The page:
For me personally I realized from the get go that focusing on tones and accuracy of pronunciation was key. But it took me years of listening to train myself in truly understanding the sound I was hearing and how to physically produce it. 

 

As a Thai teacher I figured that most people could not and would not have the time to be able to do this so I concentrated on the general cadence of sentences to help them speak with relative clarity. 

 

For others who couldn't trust their ears but who had more time to devote to learning Thai I advised learning written Thai and especially its rules. The learning of the spelling of a word thus became a help in its pronunciation. The learner could - with the help of a native speaker - hear its pronunciation then figure out how words of a similar tonal value would sound. I always said that the around a dozen central rules or items of knowledge for figuring out Thai tones were the most important things to learn as a gateway for good pronunciation for people from a non-tonal language background.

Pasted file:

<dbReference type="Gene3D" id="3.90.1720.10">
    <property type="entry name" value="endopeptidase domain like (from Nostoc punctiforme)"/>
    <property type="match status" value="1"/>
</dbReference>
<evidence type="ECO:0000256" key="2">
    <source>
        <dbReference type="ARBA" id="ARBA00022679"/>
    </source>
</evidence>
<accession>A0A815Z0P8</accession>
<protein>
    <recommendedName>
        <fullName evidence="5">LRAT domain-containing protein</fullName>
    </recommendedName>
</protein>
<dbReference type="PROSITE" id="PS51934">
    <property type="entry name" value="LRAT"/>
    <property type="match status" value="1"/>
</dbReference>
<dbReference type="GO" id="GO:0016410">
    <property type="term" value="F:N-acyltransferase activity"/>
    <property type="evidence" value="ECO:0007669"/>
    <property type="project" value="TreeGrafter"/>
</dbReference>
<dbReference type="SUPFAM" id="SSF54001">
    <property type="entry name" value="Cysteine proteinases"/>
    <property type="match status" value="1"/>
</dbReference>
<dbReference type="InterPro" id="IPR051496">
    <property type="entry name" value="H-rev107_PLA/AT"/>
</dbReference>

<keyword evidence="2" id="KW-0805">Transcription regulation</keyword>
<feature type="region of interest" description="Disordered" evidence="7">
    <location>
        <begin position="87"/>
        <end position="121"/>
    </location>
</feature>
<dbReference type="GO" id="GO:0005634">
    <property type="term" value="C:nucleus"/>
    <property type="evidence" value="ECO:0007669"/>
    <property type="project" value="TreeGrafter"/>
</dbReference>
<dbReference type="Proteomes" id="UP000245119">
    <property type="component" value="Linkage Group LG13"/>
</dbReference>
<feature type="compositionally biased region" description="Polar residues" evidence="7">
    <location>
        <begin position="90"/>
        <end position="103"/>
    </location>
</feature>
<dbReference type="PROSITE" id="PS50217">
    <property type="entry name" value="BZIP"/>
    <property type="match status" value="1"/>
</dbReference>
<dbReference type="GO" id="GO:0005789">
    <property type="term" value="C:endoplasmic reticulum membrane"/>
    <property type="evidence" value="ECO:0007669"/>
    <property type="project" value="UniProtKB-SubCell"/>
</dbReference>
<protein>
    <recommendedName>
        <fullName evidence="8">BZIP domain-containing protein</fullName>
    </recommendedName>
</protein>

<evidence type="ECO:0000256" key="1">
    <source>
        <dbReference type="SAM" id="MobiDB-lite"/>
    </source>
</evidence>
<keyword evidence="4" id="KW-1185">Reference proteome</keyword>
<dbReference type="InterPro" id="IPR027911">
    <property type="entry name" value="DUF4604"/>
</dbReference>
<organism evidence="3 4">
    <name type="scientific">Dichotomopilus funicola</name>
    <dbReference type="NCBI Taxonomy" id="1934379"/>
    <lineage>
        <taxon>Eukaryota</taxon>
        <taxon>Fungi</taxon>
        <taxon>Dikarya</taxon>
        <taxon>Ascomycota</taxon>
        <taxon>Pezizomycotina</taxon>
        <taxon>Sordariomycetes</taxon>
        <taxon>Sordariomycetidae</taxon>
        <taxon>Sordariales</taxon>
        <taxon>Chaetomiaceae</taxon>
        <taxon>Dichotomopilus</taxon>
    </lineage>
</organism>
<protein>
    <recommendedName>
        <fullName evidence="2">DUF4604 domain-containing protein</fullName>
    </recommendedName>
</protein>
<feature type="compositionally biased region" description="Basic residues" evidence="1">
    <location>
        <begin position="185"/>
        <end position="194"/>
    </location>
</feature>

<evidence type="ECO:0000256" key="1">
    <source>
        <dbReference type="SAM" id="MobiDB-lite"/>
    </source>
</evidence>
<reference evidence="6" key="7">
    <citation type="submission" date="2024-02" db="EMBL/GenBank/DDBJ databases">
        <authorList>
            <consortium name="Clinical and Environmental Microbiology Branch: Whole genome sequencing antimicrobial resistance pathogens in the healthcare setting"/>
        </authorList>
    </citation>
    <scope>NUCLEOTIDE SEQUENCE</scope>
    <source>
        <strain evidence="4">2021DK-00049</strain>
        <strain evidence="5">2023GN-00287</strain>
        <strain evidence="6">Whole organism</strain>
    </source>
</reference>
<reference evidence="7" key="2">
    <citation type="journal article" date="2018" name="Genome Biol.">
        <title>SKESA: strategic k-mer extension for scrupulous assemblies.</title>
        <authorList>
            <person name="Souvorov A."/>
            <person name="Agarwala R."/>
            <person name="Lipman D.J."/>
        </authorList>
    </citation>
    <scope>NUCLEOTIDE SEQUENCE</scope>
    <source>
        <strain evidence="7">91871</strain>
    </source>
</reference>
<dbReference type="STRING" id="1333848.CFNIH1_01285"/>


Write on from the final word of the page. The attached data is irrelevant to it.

Incidentally those commenting on วนไปวนมา would see a version of that in today's story on TV about sharks "circling" at an island in Krabi. 

 

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On 9/23/2019 at 3:12 PM, Jane Dough said:

I taught Thai for decades including to many foreign adults. 

 

 

 

 

As far as I know, Thailand usually don't hire foreigners to teach Thai language. How did you manage to get that position?

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46 minutes ago, EricTh said:

As far as I know, Thailand usually don't hire foreigners to teach Thai language. How did you manage to get that position?

Because I was the best.

 

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On 9/23/2019 at 3:34 AM, smo said:

Still there are words/sound that I would never in my life be able to produce correctly, for example (in Thai) "plain/bland (soup)" and "taro", unless I have my voice box totally redone.